Listen: Senator Harris, President And Donald Trump discussed on The New Yorker Radio Hour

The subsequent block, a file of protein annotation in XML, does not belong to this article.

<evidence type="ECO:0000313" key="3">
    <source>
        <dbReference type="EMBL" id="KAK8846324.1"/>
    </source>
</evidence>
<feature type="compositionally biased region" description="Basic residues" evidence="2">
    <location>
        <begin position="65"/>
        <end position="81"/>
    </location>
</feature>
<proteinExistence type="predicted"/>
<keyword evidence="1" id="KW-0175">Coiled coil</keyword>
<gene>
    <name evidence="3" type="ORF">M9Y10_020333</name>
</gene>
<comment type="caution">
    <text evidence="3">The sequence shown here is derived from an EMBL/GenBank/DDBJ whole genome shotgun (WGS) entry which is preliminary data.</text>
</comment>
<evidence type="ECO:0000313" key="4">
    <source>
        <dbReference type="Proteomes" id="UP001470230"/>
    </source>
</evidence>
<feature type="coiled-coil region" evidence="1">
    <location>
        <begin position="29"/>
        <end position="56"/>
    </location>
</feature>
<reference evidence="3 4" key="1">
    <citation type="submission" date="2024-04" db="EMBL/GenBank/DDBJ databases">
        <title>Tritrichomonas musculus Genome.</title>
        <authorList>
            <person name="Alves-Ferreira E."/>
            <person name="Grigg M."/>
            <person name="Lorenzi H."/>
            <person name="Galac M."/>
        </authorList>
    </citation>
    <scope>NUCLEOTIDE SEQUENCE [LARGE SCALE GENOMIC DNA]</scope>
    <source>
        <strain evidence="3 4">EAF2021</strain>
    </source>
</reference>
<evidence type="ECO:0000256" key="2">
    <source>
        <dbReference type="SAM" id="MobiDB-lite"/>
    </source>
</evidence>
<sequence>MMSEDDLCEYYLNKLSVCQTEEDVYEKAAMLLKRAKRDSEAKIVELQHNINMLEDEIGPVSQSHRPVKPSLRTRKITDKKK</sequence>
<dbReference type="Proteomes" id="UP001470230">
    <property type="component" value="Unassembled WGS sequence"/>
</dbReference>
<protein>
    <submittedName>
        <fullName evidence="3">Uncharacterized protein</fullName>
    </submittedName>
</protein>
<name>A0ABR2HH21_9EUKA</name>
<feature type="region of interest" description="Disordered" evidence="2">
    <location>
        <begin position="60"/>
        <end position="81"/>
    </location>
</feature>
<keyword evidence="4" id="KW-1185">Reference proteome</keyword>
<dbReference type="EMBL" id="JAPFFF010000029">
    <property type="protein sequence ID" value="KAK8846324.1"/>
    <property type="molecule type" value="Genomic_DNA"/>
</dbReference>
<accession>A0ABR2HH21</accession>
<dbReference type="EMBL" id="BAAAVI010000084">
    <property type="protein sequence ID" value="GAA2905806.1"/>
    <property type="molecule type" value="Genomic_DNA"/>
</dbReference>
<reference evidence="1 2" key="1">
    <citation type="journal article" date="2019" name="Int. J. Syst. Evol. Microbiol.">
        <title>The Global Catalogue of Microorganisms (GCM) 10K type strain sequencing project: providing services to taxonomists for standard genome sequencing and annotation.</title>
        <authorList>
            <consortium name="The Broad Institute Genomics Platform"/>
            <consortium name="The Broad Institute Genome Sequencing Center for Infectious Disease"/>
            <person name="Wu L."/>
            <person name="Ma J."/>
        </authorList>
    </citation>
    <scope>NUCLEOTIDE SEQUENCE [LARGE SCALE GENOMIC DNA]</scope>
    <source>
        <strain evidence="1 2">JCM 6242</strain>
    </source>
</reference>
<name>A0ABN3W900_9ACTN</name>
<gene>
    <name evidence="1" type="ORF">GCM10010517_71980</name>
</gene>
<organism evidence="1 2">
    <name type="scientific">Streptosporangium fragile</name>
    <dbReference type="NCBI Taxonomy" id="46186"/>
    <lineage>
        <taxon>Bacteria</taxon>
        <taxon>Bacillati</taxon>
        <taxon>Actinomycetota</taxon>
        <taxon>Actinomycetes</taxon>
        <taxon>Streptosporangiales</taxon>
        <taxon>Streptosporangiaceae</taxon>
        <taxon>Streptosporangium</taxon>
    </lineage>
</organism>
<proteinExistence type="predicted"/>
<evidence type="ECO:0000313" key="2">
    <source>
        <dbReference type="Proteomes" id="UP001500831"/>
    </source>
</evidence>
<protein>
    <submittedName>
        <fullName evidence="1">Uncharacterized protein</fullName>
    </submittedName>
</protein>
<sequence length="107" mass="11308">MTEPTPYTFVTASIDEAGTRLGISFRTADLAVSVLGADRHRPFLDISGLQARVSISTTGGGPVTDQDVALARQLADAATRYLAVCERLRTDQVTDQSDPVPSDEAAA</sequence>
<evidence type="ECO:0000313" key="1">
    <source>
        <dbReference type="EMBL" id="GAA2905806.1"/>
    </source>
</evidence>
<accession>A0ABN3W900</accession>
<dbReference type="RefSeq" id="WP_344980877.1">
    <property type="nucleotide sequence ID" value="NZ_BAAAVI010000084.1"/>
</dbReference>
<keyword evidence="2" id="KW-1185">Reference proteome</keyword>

"You know one of the things that she it seemed like Harris spent much of the campaign Not really wanting to fight within the Democratic Party but actually wanting to fight with The Guy in the White House Donald Trump and You know there was times during the debates where she would look straight into the camera and and Bait trump like all just just like it just seemed like she just really just all she wanted was for him to start tweeting about her so he could you know they could get into a fight and the and the the story could be her taking him on and And then just now you know yesterday. After she dropped out trump trump tweets about her and and Harris Harris immediately tweets back. Now I'll see you in the Senate for impeachment this. This seems to be the fight that she was looking for like. Wh How do you think. A trump versus Harris campaign would have gone you. You know I mean just the people people who are interested in the puget Listrik of this. Her dropping out is a tremendous disappointment because see very sharp and she's very quick on her feet and you know see seems to be the kind of person who ended debate would just fillet A person like Donald Trump and one of the posts does he made with you know Donald trump junior said something about her campaign being a joke and she replied on social media. Saying you wouldn't know a joke if you were raised by it. which which just you know you almost practically here people across the country going? ooh You know you said that and so It really seems like she would have been A really serious candidate once it got to the general election Johnny. Thank you thank you. Then just sending you a clue to your email eighty Shaukat. You're busy doing no work Ben. Wallace wells is a staff writer covers politics for the New Yorker. Let's go under the hood a little bit with the the Harris Candy. Think one story. That's going to likely get told old About her campaign is that there was a kind of policy ideological muddiness That hurt her that she never kind have picked if she was going to appeal more to the left or to the moderates and the Democratic Party that she walked back her support for Medicare for all which is like one of the key the issues at the center of this campaign. You know how how. How big of a role do you think that played? I think it mattered You know another another are sort of element of policy that she sort of leaned on very early and then drops was was a kind of What you call the lift back? which was sort of a broad anti poverty program? Oh grab You know not only was she sort of muddy u Whether she was left or center but she was also had a kind of complicated. You did Position around heroine role in the race. You know she sometimes talked about herself as a deliver of truth you ticker who would. Who would bring justice? Who wanted to you know to kind of reestablish the rule of law after trump But that was if not at odds with then at least intention with some of the kind of more expansive Left wing gestures that she made you know. I I think the truth about the Harrison. It's just like the collapse of the campaign is over determine their you know three or four or five reasons that That it could have ended. Did you know she. She failed to attract the support of donors she failed to attract you know much popular. Enthusiasm her message She's seemed to be somewhat different candidate. Depending on what point in the race you encountered her. So let's step back a bit. Because I think you know Harris this is is maybe the most prominent. But it's one of a half dozen candidates who came into this campaign thinking that they were going to try to bridge bridge. The progressive left wing of the Democratic Party and the moderate or center sort of Wing and it just didn't happen and you know I'm wondering how you explain that like. What is this split? Just just is nobody navigate. This split Split. I just think it's a bigger split than it's been in the past. You know the difference between the kind of policy regime that Bernie Sanders Sanders and Elizabeth. Warren wants to see enacted which a lot of a democratic voters are behind The the difference between that and and the kind of policy agenda and even mode of politics that Joe Biden came up sort of steeped in Over the last you know twenty or thirty years those are just like very different Ange though you know Barack Obama was more talented politician than anybody. That's in the president field. He also had a narrower gap to bridge between the left and and moderate wings of the party but it does leave us in A pretty eye opening situation You know before the Iowa caucuses. Where are you know? They're a four likely nominees. Three of them are over. Seventy and their politics are very very fixed. You know everybody everybody knows. Exactly what. Joe Biden Bernie Sanders and Elizabeth. Warren stand for And we have one cigarette. Maybe a fourth contender Buddha judge which was very new and very young and his public image is not at all fixed and you know it it feels the one thing that I think With Harris dropping out you know the fueled possibilities is is clarified. You know we have a very few people and they they mostly stand for very particular things and one of those people will be the nominee Ben. Thanks sure just recently. I've been working on a project about campaign volunteers. These are the people people who put in hours days weeks of knocking on doors and making phone calls And you know hosting people in their homes campaign staff offer no money because they believe in the candidate and just this week Before Harris dropped out her campaign put me in touch with a a volunteer based Moines Brooke. Black black started volunteering Harrison April and By her estimate estimate since June she has made on average about six hundred calls a week for the campaign. which if you do the numbers is somewhere around? Thirteen thousand calls total total so Brooke just tell me a bit about how you got involved in the Kama Harris campaign. MM-HMM SO I had decided from watching the judiciary committee where Kamla had questioned having undecided. Right at that moment that I was going to. You support her. The candidate she ever ran for president and once she made it official. I started reaching out to her campaign in Iowa Where I had just recently moved back to and I signed up first of all I support our housing and I've had somebody living at my house? Ebbrell three or four different people then well and then it progressed from there. I started making phone calls Monday through Sunday and knocking on doors every Saturday a day in every Sunday with the exception of three separate weeks that I was on down since when since June. So how many how many phone calls which is did you say you. We're doing a week. I was roughly around six hundred phone calls a week. And then canvassing Saturday two packets packets. And when you were calling people and knocking on doors you know. Tell us about the kinds of people you're talking to in the kind of conversations you were having well. It was still very early on so a lot of people were. We're like you know. I just want to see what goes on. I WANNA watch a couple of debates I wanNA see all the candidates interact But a lot of times you know as we progressed further. I still maintain that they. We're just very undecided and trying to decide okay. Can a windy elected can a woman of color elected and I've said this countless the Times that if every single person that I talked to the doors are on the phone said I'm not sure if a woman can be elected would have thrown their support behind her solidly. She would be our our next president. I mean as I mean can you can you think of an example of Of Time where you had that conversation I in particular and how it went. Yeah I talked to a woman At a door she was just coming home and she said you know I have two little girls I wanNA see. A woman beat the president of the United States and I absolutely love Comma Harrison. But she's a great candidate but I'm not sure she could win. Why why why wasn't she sure you know she just said because I don't know that we can elect a woman? President we try didn't twenty sixteen. It didn't work and that was my experience experience a lot but also my experience were a lot of people that were supporting Kamla and that was also very energizing and exciting to see and and after putting in all this work and the months and and having people in your home has a feel that the campaign is over now. It's emotional absolutely everybody. Everybody has put in a lot of hard work especially Senator Harris and to see what potential we could have or to see that we could actually have a woman as the president. A woman of color. it's still very inspiring and it campaign campaign maybe over but the fight continues and I I I just think. I'm very grateful for the experience experience that I had in supporting the candidate. I truly believed to be the next president. Okay Brooke at thanks. Thanks so much for making the time time for us thank you. That's Eric Latch. He spoke with campaign volunteer Brooke. Black and with Dana Goodyear Jilani Cobb and Ben Wallace swells up the New Yorker. I'm David Ramnik. And thanks for listening to the New Yorker Radio Hour.."